How do I Stay Sharp on Long Trips ?

Having a riding plan and sticking to it is key to Stay Sharp on Long Trips. And concentrating hard saps less energy than taking things as they come and hoping for the best...

When I'm training, I often see someone riding to a very high standard for a long time, then suddenly making a howling mistake. So they’ll take 99 corners perfectly and then go far too fast into the next one, grab the brakes mid-corner, stand the bike up and head to the middle of the road. This is what happens when you stop having a riding plan. You have to constantly ask yourself: what can I see, what can’t I see, and what might I reasonably expect to happen? If you’re doing that, you’re anticipating so you can then prioritise the danger. You’re planning ahead.

If your concentration drops the riding plan can suddenly disappear with disastrous consequences. This is usually down to fatigue, which creeps up on you. You often don’t realise how tired you are until you suddenly see a hazard and grab the brake late. Your heart rate soars, you get a moment of panic and suddenly think "How long have I been riding this badly for?".

I had an instance of it last Sunday. I’d been riding for two and a half hours and was starting to feel tired so I decided to stop at the next garage or café, but there weren’t any, so I carried on. After 20 minutes I noticed that even moving seamlessly through junctions became a bit of a trial. My brain was starting to fade, so I stopped. What I should have done was stop 20 minutes earlier.

The classic case is on a foreign trip when you’ve been riding all day, you’ve had a cracking time, perhaps riding a little bit faster than normal, and you’re absolutely knackered. Then you go the wrong way, turn round and set off on the wrong side of the road. So many people do it – I’ve done it myself.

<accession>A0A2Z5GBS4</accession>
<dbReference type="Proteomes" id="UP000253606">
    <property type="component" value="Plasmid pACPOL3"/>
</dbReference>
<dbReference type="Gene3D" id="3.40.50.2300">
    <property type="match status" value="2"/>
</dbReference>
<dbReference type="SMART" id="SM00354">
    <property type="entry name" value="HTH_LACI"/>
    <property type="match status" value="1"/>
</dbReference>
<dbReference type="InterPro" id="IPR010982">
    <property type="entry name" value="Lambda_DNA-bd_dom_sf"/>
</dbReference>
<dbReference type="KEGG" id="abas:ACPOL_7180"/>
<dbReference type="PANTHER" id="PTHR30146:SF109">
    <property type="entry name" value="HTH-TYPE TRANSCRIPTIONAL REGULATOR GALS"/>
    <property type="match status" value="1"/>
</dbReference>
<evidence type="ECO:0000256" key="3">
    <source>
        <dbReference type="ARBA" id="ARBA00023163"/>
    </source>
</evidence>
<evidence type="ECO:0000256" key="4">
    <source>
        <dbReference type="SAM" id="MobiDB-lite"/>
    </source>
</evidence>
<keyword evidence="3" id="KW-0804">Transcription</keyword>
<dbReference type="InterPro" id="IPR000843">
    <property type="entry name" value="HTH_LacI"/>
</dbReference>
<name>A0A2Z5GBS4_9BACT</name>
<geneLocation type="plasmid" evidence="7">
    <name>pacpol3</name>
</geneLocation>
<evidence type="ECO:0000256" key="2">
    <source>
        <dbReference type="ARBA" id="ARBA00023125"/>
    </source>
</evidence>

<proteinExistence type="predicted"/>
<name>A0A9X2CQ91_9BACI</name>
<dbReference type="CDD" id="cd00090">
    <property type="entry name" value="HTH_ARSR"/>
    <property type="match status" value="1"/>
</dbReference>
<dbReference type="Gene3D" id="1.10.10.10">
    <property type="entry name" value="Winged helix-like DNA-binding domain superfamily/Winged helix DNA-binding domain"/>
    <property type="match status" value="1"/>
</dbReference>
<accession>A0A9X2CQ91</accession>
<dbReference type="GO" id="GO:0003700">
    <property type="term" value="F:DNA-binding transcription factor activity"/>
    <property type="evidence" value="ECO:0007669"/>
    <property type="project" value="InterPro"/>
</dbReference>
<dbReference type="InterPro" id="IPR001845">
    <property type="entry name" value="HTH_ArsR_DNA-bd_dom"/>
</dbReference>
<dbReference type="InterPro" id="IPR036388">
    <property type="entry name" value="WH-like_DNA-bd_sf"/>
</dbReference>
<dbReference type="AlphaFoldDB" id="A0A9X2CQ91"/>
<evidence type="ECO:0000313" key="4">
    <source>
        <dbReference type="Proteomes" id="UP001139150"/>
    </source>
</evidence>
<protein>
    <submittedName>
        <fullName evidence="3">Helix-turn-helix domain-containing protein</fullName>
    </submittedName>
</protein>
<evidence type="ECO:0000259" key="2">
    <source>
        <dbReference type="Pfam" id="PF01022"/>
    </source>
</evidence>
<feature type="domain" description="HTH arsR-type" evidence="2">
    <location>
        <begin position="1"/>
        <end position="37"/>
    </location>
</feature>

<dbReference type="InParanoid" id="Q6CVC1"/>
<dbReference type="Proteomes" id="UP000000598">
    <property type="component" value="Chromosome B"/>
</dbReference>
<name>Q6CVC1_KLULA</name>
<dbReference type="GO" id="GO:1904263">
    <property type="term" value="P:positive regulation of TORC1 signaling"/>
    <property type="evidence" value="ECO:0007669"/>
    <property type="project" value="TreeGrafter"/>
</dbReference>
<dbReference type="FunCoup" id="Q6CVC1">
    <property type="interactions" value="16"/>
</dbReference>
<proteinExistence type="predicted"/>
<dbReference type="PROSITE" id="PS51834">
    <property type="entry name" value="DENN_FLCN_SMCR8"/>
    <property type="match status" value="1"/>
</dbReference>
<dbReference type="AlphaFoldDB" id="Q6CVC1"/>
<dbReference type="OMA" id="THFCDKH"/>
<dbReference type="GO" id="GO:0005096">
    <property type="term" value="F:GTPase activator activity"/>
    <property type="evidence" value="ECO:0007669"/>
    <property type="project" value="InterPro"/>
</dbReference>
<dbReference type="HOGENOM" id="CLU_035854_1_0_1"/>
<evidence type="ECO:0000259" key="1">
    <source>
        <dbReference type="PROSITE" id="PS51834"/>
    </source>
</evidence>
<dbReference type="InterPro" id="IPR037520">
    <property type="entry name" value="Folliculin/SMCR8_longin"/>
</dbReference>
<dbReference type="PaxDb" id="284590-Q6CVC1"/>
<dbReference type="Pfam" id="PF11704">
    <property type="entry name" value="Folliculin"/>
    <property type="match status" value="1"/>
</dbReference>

It might seem that having a riding plan at all times would make you more tired because of the concentration necessary, but this isn’t the case. If you’re thinking your way through situations and prioritising, it actually reduces stress so you can stay relaxed and not get as fatigued. So instead of seeing someone at a junction, slamming on the brakes, getting tense and having a jolt of adrenalin, you’ve already slowed down because you saw the junction sign a while ago and were expecting someone to be there. Your heart rate is down, your muscles are relaxed and everything seems easier. Flying by the seat of your pants is hard work.

Having the right kit is massively important on long trips, either to keep you warm or cool – being too hot or cold makes it very hard to concentrate. On summer trips the problem is generally heat, when wearing protective kit can make you very hot. It’s a personal choice, but if you’re tempted not to wear protective gear I would suggest the mesh armour that’s popular with continental riders or a cool vest (these store water, cooling you by evaporation) under a textile jacket.

And Here is 3 steps to Keeping A Plan

- Keep looking at signs, anticipating what’s ahead and riding accordingly. This will keep you safe and (funnily enough) is also far less tiring than flying by the seat of your pants.

- Take regular breaks and stop as soon as you feel tired. Riding on for just 15 minutes longer could be a big mistake, as your concentration will drop off significantly.

- Being too Hot or Cold seriously dents concentration. If you’re going abroad in summer, think about investing in a cool vest, vented jacket or mesh armour.